Gunshots have been heard at the scene of the Nakasongola Church which is contested by the national parliament administration and the heirs to the church.
A journalist near the scene said the heavy gunfire started when a group of civilians protested the church demolition.
The police spokesperson Major General Daniel Justin was not available for comment by the time this story was published.
The heirs to late Pastor Jambo Mula, who reportedly founded the historic church in 1988, said last week, they were told by a group of security forces to vacate the land or face forceful eviction by Monday, July 3.
Pastor David Jambo, son of the founder of the church said the men in security uniform said they were sent by the state government and a national parliament official.
In an interview with Eye Radio, Pastor David lamented that they are awaiting eviction on Monday, June 2023.
This is the second time the government has attempted to force out the inheritors of the church land at the backyard of the parliament.
In May 2022, the Ministry of Justice and Constitutional Affairs served the Nakasongola Church residents with an eviction letter asking them to vacate the place.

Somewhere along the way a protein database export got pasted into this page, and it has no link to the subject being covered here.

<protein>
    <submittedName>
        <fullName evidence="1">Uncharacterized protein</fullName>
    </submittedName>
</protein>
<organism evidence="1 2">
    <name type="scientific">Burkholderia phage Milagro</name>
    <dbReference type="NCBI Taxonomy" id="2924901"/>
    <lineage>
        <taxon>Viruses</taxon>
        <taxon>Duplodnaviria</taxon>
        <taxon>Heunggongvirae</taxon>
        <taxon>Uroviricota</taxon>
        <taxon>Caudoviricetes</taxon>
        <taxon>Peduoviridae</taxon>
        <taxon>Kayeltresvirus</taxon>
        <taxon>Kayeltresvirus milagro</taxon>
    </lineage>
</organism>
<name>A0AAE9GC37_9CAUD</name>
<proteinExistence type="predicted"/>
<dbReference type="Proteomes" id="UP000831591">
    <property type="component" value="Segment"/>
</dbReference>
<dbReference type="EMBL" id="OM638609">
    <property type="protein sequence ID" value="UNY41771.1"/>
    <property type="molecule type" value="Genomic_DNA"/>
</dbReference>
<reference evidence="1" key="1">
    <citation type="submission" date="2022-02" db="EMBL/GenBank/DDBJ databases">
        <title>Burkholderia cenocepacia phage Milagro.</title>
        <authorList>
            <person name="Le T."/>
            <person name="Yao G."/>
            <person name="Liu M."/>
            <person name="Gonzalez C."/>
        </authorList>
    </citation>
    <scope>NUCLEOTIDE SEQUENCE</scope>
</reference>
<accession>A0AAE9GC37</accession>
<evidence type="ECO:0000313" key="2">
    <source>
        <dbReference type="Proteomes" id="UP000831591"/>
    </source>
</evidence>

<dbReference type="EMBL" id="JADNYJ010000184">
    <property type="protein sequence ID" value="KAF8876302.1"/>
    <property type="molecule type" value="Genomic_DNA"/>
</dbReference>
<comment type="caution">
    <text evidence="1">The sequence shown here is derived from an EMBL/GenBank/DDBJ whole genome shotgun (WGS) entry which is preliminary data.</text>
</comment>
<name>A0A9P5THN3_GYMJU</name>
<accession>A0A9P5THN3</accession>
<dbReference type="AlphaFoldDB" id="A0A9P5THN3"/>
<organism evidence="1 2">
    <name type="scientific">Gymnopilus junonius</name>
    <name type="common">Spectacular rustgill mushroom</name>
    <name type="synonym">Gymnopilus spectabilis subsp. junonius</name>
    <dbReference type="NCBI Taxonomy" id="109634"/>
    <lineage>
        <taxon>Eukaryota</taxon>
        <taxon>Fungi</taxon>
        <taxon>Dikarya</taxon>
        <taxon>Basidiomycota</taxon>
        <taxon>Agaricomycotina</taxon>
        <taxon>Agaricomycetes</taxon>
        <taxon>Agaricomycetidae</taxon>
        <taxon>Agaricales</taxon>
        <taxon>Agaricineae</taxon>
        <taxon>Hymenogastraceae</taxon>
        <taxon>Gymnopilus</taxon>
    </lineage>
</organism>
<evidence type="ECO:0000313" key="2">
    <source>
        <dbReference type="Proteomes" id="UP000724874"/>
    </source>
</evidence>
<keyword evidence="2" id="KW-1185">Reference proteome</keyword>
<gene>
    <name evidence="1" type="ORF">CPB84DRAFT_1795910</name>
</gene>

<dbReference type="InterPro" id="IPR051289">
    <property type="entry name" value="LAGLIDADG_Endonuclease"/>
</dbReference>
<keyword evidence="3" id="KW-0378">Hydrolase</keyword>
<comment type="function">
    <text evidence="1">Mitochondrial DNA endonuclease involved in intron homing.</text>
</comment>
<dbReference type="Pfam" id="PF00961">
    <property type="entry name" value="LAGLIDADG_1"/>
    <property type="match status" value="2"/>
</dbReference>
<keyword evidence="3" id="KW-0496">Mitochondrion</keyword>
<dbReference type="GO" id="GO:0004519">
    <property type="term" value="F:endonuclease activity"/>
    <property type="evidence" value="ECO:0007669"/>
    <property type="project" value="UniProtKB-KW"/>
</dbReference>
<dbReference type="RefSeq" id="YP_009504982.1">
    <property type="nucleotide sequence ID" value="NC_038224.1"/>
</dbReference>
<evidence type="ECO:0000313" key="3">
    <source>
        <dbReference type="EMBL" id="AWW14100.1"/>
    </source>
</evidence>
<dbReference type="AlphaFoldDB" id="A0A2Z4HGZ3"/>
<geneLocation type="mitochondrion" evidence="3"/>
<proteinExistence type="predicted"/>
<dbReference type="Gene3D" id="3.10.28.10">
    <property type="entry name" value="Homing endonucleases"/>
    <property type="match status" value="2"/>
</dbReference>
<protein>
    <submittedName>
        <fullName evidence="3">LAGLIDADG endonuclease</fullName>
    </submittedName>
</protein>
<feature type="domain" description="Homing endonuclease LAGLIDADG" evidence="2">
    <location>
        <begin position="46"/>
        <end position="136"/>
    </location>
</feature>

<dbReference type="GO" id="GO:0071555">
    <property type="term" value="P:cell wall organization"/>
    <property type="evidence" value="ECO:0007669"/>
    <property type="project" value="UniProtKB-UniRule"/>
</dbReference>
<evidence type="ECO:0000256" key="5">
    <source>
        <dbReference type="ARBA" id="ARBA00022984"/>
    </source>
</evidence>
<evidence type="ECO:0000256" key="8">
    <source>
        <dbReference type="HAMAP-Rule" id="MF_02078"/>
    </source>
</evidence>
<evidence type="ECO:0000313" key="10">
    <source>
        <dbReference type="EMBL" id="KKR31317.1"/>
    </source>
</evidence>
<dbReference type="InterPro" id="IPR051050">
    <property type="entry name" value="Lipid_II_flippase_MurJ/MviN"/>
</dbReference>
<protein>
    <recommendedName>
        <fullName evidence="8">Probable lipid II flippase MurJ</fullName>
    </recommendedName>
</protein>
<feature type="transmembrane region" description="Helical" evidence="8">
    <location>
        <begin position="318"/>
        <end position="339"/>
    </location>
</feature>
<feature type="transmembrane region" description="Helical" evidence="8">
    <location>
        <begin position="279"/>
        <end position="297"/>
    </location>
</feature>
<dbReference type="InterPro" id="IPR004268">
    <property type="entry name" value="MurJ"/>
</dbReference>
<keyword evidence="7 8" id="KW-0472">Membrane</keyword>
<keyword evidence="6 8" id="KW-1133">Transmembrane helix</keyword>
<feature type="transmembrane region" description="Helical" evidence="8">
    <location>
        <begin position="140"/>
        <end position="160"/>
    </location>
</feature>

This prompted five religious leaders to sue the national government at the East African Court of Justice for having allegedly attempted to confiscate church land.
The Church defense lawyer Wani Santino Jada said Nakasongola Church has been the rightful owner of the land behind the national parliament for more than 40 years.
Attorney Jada said his client has sued the government of Central Equatoria state and the national government for “interfering” with freedom of religion and the right to own property.
The regional court then demanded that the national Justice Minister file a defense against the lawsuit, in a notification addressed to the Attorney General of the Republic of South Sudan, on July 20, 2022.
But when contacted for comment on July 1, 2023, the Spokesperson of the National Parliament said the East African Court of Justice has ruled in favor of the parliament.
Agany challenges the church leader to provide any document showing the ownership of the land.
In response, the M/S Pan African Law Firm that filed the case against the government disagreed the there was no verdict returning the land to the parliament.
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